ResearchPad - lesions https://www.researchpad.co Default RSS Feed en-us © 2020 Newgen KnowledgeWorks <![CDATA[Identification of differentially expressed genes in actinic keratosis samples treated with ingenol mebutate gel]]> https://www.researchpad.co/article/elastic_article_14730 Actinic keratosis is a common skin disease that may progress to invasive squamous cell carcinoma if left untreated. Ingenol mebutate has demonstrated efficacy in field treatment of actinic keratosis. However, molecular mechanisms on ingenol mebutate response are not yet fully understood. In this study, we evaluated the gene expression profiles of actinic keratosis lesions before and after treatment with ingenol mebutate using microarray technology. Actinic keratoses on face/scalp of 15 immunocompetent patients were identified and evaluated after treatment with topical ingenol mebutate gel 0.015%, applied once daily for 3 consecutive days. Diagnostic and clearance of lesions was determined by clinical, dermoscopic, and reflectance confocal microscopy criteria. Lesional and non-lesional skin biopsies were subjected to gene expression analysis profiled by Affymetrix microarray. Differentially expressed genes were identified, and enrichment analyses were performed using STRING database. At 8 weeks post-treatment, 60% of patients responded to ingenol mebutate therapy, achieving complete clearance in 40% of cases. A total of 128 differentially expressed genes were identified following treatment, and downregulated genes (114 of 128) revealed changes in pathways important to epidermal development, keratinocyte differentiation and cornification. In responder patients, 388 downregulated genes (of 450 differentially expressed genes) were also involved in development/differentiation of the epidermis, and immune system-related pathways, such as cytokine and interleukin signaling. Cluster analysis revealed two relevant clusters showing upregulated profile patterns in pre-treatment actinic keratoses of responders, as compared to non-responders. Again, differentially expressed genes were mainly associated with cornification, keratinization and keratinocyte differentiation. Overall, the present study provides insight into the gene expression profile of actinic keratoses after treatment with ingenol mebutate, as well as identification of genetic signatures that could predict treatment response.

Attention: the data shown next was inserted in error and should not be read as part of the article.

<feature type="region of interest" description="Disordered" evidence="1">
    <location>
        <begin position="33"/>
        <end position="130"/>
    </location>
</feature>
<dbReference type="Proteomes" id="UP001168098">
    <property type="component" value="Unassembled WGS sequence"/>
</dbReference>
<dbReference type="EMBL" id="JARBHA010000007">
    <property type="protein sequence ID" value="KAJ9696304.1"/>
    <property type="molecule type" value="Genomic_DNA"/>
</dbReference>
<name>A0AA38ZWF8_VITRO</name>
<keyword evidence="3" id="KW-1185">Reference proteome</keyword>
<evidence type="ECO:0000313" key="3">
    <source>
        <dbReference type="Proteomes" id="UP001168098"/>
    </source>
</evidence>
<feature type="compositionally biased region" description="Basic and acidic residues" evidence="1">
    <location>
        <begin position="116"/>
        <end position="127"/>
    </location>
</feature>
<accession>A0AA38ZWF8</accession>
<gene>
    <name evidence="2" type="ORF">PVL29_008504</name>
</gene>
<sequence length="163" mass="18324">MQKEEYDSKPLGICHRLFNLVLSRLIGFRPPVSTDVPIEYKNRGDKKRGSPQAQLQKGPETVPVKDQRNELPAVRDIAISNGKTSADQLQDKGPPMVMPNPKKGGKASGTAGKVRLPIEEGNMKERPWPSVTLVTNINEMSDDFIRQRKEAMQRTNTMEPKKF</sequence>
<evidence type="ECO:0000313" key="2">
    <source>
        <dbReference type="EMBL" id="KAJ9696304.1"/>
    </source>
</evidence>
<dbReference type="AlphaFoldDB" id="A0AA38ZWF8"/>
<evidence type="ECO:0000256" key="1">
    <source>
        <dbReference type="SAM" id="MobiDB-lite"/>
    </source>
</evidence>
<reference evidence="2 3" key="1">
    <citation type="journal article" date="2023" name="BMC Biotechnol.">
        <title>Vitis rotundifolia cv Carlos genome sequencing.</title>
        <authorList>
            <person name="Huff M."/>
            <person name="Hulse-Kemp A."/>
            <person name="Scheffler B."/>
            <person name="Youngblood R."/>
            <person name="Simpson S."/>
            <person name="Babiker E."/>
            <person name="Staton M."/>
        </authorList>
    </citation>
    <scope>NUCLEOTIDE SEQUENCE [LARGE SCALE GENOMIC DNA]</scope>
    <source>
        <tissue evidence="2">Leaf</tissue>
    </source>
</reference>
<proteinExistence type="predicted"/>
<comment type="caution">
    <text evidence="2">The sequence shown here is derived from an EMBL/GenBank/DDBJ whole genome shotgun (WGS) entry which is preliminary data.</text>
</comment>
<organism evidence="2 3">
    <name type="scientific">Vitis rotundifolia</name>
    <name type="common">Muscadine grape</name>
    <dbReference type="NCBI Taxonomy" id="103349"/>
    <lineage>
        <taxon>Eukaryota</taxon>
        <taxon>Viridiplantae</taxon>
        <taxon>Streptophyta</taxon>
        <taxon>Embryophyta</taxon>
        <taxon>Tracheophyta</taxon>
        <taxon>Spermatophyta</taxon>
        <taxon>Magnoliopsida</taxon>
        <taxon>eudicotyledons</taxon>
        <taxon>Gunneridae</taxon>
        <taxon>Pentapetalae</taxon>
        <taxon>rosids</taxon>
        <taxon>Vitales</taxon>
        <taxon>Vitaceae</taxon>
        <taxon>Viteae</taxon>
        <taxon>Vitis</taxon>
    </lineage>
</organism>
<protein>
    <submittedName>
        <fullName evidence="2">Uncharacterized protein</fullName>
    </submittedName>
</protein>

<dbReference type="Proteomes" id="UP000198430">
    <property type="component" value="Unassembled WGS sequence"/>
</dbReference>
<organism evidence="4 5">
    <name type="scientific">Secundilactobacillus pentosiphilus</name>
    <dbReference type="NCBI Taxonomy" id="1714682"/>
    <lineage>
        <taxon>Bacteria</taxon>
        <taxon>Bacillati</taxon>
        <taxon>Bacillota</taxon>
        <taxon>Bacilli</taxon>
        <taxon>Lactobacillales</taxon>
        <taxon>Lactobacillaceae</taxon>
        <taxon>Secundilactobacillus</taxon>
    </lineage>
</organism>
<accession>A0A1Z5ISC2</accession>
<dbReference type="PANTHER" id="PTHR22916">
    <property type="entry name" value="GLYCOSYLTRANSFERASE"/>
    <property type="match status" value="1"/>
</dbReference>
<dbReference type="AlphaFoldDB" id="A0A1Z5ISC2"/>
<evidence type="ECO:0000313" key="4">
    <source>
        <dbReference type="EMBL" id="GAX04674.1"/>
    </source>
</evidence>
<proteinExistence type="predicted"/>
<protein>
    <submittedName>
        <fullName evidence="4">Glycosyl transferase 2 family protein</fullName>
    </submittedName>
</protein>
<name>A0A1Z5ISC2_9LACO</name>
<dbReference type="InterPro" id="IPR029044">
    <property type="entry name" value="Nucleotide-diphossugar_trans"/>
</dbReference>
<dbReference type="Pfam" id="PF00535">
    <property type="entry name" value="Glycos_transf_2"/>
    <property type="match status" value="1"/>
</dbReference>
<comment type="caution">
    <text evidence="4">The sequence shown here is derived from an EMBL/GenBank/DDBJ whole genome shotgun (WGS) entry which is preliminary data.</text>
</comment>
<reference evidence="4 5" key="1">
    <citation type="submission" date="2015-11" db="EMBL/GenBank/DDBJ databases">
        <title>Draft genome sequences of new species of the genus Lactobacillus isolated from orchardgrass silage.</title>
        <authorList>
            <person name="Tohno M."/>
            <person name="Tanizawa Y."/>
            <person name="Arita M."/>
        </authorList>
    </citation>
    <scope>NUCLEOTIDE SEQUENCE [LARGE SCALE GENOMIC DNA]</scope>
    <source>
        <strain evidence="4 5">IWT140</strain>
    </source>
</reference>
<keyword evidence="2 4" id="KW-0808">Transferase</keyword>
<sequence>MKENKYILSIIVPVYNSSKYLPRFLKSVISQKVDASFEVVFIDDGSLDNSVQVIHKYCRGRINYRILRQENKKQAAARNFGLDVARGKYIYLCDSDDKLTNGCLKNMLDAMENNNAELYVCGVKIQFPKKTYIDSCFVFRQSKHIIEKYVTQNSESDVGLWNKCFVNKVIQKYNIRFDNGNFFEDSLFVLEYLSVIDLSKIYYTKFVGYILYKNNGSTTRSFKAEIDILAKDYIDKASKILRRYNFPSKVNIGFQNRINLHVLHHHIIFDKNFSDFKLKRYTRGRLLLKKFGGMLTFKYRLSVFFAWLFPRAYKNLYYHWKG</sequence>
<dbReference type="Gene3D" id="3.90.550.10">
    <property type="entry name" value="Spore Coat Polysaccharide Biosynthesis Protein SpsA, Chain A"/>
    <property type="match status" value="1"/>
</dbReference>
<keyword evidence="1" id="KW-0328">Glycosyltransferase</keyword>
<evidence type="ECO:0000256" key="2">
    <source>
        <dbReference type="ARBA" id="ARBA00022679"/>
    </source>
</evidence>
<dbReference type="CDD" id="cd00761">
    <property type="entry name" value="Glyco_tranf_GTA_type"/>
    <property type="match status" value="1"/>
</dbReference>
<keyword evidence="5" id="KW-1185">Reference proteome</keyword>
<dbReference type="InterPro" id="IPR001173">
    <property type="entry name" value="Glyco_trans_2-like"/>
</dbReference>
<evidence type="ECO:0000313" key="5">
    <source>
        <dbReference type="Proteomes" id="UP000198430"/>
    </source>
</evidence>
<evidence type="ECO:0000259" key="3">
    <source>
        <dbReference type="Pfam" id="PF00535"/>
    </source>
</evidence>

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<![CDATA[Prevalence of endosalpingiosis and other benign gynecologic lesions]]> https://www.researchpad.co/article/elastic_article_14492 Endosalpingiosis, traditionally regarded as an incidental pathological finding, was recently reported to have an association with gynecologic malignancies. To determine the prevalence of endosalpingiosis, we evaluated all benign appearing adnexal lesions using the Sectioning and Extensively Examining-Fimbria (SEE-Fim) protocol, and queried the pathology database for the presence of endosalpingiosis, gynecologic malignancy, endometriosis, Walthard nests, and paratubal cysts. Using the SEE-Fim protocol, the prevalence of endosalpingiosis, endometriosis, Walthard nests, and paratubal cysts were 22%, 45%, 33%, and 42% respectively, substantially higher than previously reported. All lesions were observed to increase with age except endometriosis which increased until menopause then decreased dramatically. Among specimens including ovarian tissue, the prevalence of implantation of at least one lesion type was ubiquitous in patients age 51 and older (93%). The clinical significance of endosalpingiosis should be a continued area of research with larger trials assessing prevalence, factors affecting incidence, and association with malignancy. Our findings contribute to elucidating the origin of ectopic lesions and gynecologic disease risk.